Production of fossil fuels (oil, natural gas and coal) is a relative bargain in the short term. Like many renewable resources, geothermal resources need relatively high initial investments to access the heat, hot water and steam. But the geothermal fuel cost is predictable and stable. Fossil fuel supplies will increase in cost as reserves are exhausted. Fossil fuel supplies can be interrupted by political disputes abroad. Renewable geothermal energy is a better long-term investment.

The monetary price we pay to our natural gas and electricity suppliers, and at the gas pump, is our direct cost for the energy we use. But the use of energy also has indirect or external costs that are imposed on society. Examples are the huge costs of global climate change; the health effects from ground level pollution of the air; future effects of pollution of water and land; military expenditures to protect petroleum sources and supply routes; and costs of safely storing radioactive waste for generations. Geothermal energy already can compete with the direct costs of conventional fuels in some locations and is a clean, indigenous, renewable resource without hidden external costs. Public polls reveal that customers are willing to pay a little more for energy from renewable resources such as geothermal energy.

Investment in the use of domestic, indigenous, renewable energy resources like geothermal energy provides jobs, expands the regional and national economies, and avoids the export of money to import fuels.

Energy demand is increasing rapidly worldwide. Some energy and environmental experts predict that the growth of electricity production and direct uses of geothermal energy will be revitalized by international commitments to reduce carbon dioxide emissions to avert global climate change and by the opening of markets to competition.

For a wealth of information on geothermal energy, visit the Geothermal Education Office's Web site at

Hard-rock Drill Bit Technology

Hot, hard, abrasive and fractured rock formations routinely are encountered when drilling geothermal wells. Consequently, rock penetration rates generally are very low, and bit life is extremely limited. Both of these problems contribute significantly to the cost of geothermal wells. If penetration rates and bit life could both be doubled from their current typical levels, well costs could be reduced by about 15 percent.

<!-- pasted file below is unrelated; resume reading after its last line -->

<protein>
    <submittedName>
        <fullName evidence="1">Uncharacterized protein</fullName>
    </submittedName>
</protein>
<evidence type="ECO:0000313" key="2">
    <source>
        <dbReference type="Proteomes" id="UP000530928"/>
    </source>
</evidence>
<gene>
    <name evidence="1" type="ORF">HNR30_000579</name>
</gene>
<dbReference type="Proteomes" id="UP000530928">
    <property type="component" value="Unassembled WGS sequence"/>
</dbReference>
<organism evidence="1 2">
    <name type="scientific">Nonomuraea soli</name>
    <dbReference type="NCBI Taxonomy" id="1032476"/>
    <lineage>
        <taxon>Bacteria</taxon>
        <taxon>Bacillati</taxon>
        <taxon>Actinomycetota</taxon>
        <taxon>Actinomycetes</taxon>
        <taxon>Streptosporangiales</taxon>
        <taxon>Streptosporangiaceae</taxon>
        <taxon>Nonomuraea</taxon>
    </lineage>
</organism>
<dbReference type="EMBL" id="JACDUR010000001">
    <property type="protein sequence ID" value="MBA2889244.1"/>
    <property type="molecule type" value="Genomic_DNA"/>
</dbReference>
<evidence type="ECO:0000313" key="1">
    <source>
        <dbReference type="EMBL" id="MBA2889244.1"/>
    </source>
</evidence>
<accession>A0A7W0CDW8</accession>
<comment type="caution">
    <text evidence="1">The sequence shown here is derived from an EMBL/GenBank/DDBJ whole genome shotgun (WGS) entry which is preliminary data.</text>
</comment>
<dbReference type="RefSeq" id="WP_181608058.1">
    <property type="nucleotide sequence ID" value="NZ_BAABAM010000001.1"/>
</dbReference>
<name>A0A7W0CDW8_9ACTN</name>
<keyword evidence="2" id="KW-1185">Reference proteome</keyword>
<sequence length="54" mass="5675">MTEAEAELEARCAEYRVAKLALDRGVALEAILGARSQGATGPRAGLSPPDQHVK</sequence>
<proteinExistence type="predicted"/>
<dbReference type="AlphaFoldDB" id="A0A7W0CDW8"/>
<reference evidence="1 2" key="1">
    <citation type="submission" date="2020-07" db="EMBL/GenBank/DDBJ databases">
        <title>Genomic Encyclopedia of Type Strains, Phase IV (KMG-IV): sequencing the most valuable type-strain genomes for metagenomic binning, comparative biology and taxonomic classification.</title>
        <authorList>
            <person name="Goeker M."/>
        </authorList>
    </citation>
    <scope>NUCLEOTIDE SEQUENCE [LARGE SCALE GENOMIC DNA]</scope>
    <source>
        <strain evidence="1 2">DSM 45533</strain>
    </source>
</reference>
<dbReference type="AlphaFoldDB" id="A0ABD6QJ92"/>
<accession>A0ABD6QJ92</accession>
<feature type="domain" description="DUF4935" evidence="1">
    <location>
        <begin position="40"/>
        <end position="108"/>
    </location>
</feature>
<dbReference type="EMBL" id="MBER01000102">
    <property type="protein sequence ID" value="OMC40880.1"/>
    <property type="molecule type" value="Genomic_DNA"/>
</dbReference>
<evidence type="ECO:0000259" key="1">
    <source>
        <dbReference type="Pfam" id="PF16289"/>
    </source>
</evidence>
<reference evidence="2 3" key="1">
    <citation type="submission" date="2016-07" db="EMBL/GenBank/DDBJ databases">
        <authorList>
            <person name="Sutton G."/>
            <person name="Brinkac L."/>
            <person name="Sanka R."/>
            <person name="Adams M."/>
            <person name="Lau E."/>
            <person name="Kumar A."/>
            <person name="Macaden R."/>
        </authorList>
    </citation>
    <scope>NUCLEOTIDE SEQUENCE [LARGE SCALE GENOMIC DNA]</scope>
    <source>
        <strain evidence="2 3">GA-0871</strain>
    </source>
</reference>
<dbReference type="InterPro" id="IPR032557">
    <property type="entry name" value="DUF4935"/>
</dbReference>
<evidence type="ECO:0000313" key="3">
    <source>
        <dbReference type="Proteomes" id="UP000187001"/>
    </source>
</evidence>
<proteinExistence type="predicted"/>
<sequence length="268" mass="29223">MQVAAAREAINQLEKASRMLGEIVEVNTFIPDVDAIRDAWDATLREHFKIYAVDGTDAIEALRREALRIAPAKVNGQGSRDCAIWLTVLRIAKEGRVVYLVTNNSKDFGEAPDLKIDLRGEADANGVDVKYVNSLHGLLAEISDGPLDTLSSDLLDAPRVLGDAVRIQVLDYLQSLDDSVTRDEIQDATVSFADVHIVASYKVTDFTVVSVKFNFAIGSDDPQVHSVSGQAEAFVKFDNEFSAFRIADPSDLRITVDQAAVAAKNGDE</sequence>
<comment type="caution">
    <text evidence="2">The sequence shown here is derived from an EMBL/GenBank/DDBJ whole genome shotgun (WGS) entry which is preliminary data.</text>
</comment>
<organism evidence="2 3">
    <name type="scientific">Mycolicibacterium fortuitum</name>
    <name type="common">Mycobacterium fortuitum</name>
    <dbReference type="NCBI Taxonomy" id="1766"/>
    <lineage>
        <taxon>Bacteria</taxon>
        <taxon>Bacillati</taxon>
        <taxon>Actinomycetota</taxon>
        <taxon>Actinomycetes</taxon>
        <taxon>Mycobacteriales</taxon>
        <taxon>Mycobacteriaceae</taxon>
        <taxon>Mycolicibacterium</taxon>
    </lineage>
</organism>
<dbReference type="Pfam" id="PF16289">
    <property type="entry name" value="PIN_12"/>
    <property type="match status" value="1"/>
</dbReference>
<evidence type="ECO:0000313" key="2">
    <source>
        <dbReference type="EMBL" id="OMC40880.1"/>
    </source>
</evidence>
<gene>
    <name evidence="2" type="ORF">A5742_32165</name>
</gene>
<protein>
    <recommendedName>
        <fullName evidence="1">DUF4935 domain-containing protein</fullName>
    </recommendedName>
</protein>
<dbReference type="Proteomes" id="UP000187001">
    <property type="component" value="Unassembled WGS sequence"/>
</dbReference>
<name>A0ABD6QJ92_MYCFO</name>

Historically, synthetic-diamond drag bits have been viewed as inadequate for geothermal drilling applications. As a result, roller-cone bits have been used preferentially. However, the inherent cutting efficiency and lack of moving parts of drag bits make them a very promising prospect for future increases in penetration rate and bit life in hard formations. In fact, geothermal drilling tests in the Imperial Valley, Calif., already have demonstrated a high (55 ft./hr.) average rate of penetration (ROP) and extended bit life (about 1,000 ft.) in a mixed drilling interval that included igneous formations. Furthermore, since drag-bit technology is not as mature as roller-bit technology, there is greater potential for making significant improvements in drag-bit performance.

A hard-rock drill bit technology project organized by Sandia National Laboratories is a national-laboratory/industry/university cooperative research and development effort aimed at producing drag cutters and bits capable of more economical drilling in geothermal formations. Sandia's mission is to coordinate this overall effort and to maintain and apply state-of-the-art expertise and capabilities for technical consulting, analysis and laboratory testing. In-house facilities include the Hard-Rock Drilling Facility, the Linear Cutter Test Facility, and the recently completed Harmonic Excitation Fixture, which simulates downhole drillstring vibration conditions.